But how could Robert explain these things to his wife? She thought he was dazzled by the money he was earning, and the power he was sharing. OK, perhaps he was a bit, but there was still something overarchingly bigger, he was sure of it. ‘We are the resistance,’ Kent Warfield had said to him, and that felt like a noble thing. And anytime Robert was feeling sorry for himself, he only had to compare his lot to that of old Fred Polson. Now there was a guy carrying a weight on his shoulders.


Bonus: not starting World War Three

Today Frederick was slumped in his seat in the big bird, eyes shut, lips moving silently. Probably rehearsing the next speech. They pumped him full of attack lines and snarky comments, but once he was out there on stage, he positively spewed all he had learned from staring aghast at the President on TV these long four years. By now he could truly embody Trump, and as he had settled into the role, Team Trump no longer seemed to care all that much what he said. Just churn out the usual frothing nonsense, get the crowds chanting, job done. The President always took over for the final waving to the crowd, like he needed the blood transfusion of adoration. Frederick would deliver his last words and walk offstage, pulling on a facemask. Moments later, Trump would step onto the stage for the encores, masked up to disguise his frozen jaw, and clutching a bible in his stiffened right arm. Smoke and mirrors, all smoke and mirrors.
Then after a rally, more cars and helicopters, with last night the brief respite of a real bed in a real house, before heading back to the nearest airstrip where the 747 awaited them yet again. Off to spread more poison around the country. The saving grace for Frederick was the young crew from the Reeltime Gang, who effortlessly flowed around him. They took themselves seriously, and had become very adept at their own particular brand of magic. He liked their youth and professionalism, and most of all he liked that they provided a connection. Whatever was happening to him, he could be reasonably sure that Kent Warfield and his backroom team were watching and shaping the story, and maybe looking out for him. Sooner or later this would all be finished and done. The promised reveal of the duplicity would come good, Trump and his team would be seen undeniably as utter charlatans and liars. And Frederick Polson II would be lauded as a true star, the actor who Margaret had always believed in through thick and thin.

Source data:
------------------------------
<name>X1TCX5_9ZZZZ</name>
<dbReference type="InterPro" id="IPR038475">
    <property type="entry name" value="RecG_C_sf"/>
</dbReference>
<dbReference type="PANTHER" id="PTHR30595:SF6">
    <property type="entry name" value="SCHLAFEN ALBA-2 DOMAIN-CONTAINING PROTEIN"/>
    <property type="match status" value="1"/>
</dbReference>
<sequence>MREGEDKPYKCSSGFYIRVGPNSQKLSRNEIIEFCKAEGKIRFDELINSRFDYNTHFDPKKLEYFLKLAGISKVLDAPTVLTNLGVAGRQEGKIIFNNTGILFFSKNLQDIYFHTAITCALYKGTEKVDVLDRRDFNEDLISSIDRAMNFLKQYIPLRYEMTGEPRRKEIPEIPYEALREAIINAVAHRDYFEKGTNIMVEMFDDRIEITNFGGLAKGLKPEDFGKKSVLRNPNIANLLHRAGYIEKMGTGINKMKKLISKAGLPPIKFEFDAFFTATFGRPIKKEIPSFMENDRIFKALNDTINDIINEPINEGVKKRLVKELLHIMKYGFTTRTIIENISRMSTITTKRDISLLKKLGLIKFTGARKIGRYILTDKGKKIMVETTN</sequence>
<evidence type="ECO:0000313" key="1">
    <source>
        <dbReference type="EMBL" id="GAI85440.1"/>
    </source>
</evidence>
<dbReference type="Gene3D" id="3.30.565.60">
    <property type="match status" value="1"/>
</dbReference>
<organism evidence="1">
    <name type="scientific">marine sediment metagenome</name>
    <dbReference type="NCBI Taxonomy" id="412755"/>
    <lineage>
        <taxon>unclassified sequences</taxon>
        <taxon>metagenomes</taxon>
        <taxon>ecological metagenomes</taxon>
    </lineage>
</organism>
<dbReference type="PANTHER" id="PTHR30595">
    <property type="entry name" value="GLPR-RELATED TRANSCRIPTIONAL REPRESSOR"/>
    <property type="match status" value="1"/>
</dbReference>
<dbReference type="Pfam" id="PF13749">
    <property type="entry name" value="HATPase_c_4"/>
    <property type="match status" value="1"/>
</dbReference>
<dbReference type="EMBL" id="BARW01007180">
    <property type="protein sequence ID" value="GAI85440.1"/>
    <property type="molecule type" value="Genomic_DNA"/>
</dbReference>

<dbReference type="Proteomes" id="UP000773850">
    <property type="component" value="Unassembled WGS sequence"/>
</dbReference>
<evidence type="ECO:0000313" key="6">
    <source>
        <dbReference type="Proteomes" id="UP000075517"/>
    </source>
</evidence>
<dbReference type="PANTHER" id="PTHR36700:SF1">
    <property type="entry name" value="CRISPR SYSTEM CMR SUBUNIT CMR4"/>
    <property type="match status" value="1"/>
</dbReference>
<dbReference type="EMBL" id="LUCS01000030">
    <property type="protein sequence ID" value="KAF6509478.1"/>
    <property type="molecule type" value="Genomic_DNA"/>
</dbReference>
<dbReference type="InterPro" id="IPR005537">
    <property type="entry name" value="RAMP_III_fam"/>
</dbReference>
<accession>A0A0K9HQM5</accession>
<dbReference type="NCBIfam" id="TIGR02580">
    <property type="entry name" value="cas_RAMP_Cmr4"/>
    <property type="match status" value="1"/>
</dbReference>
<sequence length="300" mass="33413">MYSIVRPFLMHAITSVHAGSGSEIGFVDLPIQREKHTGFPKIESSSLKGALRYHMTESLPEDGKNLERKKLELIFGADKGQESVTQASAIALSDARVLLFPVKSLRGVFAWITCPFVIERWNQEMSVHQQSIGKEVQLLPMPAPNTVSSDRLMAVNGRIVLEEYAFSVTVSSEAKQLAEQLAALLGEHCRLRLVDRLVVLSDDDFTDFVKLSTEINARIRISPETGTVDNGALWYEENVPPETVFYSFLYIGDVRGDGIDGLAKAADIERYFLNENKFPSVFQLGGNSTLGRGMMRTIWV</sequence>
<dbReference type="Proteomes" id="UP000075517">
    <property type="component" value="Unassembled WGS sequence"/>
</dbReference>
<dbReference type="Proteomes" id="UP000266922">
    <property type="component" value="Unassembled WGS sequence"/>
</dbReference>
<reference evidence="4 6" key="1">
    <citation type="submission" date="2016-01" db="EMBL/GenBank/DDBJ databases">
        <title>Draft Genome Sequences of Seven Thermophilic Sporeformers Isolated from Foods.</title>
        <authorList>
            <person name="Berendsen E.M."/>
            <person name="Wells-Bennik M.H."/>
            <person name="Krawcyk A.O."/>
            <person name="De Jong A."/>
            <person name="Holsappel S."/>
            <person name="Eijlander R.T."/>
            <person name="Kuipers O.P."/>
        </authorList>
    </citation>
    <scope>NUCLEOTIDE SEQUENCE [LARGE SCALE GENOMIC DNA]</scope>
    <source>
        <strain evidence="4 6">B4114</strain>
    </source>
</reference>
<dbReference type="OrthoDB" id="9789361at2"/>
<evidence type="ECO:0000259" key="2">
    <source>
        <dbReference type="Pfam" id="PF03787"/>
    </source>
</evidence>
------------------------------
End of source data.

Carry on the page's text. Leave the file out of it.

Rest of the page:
And after all that? He would retire. Truly retire, and not another hamburger commercial ever. Move somewhere warm and soft, down Mexico way. Kick back and go gently into his night. That would work.

He dozed, and a terrible dream overtook him. The war against North Korea had started, and military figures were demanding he press the button to launch the ballistic missiles. He was telling them that he was just an actor, but they insisted – he had to press the button Right Now or America would be obliterated. He woke with a start, felt feverish, and feared he might have cried out. An intern sitting nearby saw him waking and gave what passed for a smile.
“I… Who?” Frederick tried to marshal his thoughts, while holding onto the threads of the nightmare. “In a war, who fires the missiles?” he asked.
The young Ivy Leaguer indulged him, “What war?”
“We were at war with North Korea – a dream – and I had to hit the big red button.”
“It doesn’t work that way Mr Polson, and it’s the President that enters the codes.”
“So what about when the President was in hospital?”
“I guess it was the Vice President who’d have turned the key. It’s the 25th amendment.” The wonk looked pleased with his knowledge, “But for sure it wouldn’t be you.”
“They took my biometrics and everything though. My DNA, everything. I’m security cleared right up to the topmost top.”
“But you’re a ghost in the machine,” the young man seemed pleased to share his knowledge. “I think they created a space where the President and you co-exist, in terms of security and access and all that stuff. But don’t worry, it won’t be you that starts World War Three.”